6. Enroll patients with minimum HRQL impairment: All patients are often evaluated to determine change scores in HRQL, regardless of baseline impairments. Given floor and ceiling effects of these instruments, it may be difficult to show a meaningful difference in the change scores. Just as a hypertension clinical trial often requires a minimum systolic blood pressure as eligibility requirements to determine the impact of an antihypertensive therapy on outcomes, there should be a minimum degree of HRQL impairment for novel therapies.
In conclusion, the paper by Psotka et al. (8) greatly enhances our understanding of some of the requirements of PRO tools in HF to achieve regulatory approval. By raising the bar on the rigor of HRQL assessment, we will be able to focus on a meaningful outcome for the millions of patients suffering with HF.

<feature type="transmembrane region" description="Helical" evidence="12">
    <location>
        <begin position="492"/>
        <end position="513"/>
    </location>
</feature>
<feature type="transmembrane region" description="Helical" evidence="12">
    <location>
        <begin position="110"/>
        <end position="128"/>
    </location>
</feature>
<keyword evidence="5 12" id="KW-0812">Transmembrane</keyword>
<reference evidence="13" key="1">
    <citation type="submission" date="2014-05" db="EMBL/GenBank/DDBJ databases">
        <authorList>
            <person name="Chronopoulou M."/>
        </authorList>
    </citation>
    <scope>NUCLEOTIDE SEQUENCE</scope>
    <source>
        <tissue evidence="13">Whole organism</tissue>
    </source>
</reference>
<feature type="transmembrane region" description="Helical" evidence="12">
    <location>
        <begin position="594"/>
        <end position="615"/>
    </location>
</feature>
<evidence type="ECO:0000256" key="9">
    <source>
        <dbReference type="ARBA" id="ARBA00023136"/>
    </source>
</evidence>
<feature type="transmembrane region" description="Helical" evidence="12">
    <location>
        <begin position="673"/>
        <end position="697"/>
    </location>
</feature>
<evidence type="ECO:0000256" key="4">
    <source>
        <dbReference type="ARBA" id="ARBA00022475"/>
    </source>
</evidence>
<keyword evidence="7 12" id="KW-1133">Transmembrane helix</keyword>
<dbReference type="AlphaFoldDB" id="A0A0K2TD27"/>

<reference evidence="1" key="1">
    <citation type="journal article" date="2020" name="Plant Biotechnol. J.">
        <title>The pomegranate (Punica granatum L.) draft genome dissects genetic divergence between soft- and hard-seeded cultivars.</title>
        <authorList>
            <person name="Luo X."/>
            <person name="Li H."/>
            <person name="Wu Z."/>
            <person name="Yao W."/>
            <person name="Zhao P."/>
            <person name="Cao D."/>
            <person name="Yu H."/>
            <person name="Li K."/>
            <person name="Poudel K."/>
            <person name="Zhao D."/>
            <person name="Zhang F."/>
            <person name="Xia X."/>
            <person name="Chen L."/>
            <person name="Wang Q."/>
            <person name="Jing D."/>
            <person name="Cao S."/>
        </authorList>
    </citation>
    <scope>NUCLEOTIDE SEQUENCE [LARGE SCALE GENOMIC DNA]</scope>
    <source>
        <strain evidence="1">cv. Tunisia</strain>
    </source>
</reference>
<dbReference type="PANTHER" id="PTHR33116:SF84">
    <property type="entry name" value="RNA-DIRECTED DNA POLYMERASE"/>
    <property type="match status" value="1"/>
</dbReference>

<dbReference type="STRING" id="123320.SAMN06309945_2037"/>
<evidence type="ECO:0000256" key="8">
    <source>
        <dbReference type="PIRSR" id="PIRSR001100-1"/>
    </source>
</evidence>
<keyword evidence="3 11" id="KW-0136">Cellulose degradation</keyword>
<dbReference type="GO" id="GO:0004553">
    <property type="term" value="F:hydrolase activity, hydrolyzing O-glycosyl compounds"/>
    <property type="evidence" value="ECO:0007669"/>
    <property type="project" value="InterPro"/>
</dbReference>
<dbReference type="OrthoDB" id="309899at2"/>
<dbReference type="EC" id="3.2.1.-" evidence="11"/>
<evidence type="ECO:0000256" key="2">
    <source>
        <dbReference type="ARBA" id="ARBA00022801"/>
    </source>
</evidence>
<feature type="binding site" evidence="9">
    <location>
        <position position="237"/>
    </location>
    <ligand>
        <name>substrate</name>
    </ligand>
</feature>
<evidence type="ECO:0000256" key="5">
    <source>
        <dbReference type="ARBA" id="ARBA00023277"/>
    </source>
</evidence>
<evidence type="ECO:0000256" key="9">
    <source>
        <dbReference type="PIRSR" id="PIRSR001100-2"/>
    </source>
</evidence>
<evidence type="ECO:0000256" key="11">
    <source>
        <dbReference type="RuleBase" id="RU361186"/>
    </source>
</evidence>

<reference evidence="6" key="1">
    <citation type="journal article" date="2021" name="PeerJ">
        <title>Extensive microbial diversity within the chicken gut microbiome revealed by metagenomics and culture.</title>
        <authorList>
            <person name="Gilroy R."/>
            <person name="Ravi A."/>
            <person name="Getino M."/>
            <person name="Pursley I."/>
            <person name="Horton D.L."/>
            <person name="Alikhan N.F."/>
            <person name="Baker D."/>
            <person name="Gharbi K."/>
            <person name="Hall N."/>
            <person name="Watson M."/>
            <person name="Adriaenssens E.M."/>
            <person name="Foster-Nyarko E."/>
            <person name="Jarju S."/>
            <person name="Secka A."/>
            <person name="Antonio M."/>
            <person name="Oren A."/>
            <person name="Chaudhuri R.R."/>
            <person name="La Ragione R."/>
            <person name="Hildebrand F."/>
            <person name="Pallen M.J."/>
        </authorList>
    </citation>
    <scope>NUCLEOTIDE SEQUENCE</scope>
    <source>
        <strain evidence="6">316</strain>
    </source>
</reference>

↵∗ Editorials published in JACC: Heart Failure reflect the views of the authors and do not necessarily represent the views of JACC: Heart Failure or the American College of Cardiology.
Dr. Lewis has reported that he has no relationships relevant to the contents of this paper to disclose.
- 2016 American College of Cardiology Foundation
- Committee on Quality of Health Care in America and Institute of Medicine
- Joyce E.,
- Chung C.,
- Badloe S.,
- et al.
- Kelkar A.A.,
- Spertus J.,
- Pang P.,
- et al.
- Psotka M.A.,
- von Maltzahn R.,
- Anatchkova M.,
- et al.
- ↵U.S. Department of Health and Human Services. Guidance for Industry. Patient-Reported Outcome Measures: Use in Medical Product Development to Support Labeling Claims. December 2009. Available at: http://www.fda.gov/downloads/Drugs/.../Guidances/UCM193282.pdf. Accessed May 31, 2016.
- DeMuro C.,
- Clark M.,
- Mordin M.,
- Fehnel S.,
- Copley-Merriman C.,
- Gnanasakthy A.
- Lewis E.F.,
- Kim H.Y.,
- Claggett B.,
- et al.